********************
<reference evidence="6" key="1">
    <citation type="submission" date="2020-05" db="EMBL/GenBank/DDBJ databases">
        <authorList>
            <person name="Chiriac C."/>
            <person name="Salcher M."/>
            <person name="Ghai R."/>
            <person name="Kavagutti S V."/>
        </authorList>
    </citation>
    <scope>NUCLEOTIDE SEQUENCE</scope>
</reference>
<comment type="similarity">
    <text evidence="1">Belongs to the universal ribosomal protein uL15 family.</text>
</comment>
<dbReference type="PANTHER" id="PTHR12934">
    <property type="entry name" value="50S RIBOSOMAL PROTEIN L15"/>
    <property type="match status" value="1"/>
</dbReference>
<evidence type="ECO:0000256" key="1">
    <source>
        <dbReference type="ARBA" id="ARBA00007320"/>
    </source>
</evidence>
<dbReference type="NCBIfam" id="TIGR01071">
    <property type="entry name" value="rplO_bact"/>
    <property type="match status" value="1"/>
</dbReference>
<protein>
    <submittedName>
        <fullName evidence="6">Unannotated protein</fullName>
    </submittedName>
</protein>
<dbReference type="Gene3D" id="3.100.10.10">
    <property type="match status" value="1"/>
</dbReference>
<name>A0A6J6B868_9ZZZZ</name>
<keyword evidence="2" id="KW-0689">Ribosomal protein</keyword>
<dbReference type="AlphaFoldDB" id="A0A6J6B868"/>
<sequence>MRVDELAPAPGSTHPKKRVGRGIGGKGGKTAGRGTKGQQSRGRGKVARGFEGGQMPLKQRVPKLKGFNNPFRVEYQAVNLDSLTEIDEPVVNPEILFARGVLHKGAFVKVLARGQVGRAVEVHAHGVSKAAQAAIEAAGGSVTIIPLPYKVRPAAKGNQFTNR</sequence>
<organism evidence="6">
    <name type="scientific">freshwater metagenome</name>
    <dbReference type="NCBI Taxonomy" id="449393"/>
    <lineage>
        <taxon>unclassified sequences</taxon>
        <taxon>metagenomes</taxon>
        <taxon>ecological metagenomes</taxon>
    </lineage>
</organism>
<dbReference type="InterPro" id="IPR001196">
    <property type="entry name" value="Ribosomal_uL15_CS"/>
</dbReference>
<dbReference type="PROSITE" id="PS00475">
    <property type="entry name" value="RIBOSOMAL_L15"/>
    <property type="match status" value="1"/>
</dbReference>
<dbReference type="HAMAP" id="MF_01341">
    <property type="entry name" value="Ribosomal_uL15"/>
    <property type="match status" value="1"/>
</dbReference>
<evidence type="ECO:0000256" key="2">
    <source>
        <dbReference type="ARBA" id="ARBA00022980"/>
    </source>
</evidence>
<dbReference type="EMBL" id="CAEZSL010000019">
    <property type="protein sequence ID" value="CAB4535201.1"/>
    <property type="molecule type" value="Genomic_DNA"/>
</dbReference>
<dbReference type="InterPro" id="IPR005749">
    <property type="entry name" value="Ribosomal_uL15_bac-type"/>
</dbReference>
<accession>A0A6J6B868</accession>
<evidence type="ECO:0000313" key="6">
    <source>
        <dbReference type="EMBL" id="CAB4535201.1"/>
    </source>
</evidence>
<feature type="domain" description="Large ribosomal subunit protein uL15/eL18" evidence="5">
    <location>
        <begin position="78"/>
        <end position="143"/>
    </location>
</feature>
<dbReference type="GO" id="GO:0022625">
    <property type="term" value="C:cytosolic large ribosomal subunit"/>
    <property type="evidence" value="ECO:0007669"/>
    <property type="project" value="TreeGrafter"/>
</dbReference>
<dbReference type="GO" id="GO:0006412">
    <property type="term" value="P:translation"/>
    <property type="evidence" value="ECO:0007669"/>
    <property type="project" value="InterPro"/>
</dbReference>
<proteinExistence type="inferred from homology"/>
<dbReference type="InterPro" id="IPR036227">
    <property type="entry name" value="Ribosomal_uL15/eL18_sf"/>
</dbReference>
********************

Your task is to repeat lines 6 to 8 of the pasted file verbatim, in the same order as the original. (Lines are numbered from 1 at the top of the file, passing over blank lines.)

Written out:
            <person name="Ghai R."/>
            <person name="Kavagutti S V."/>
        </authorList>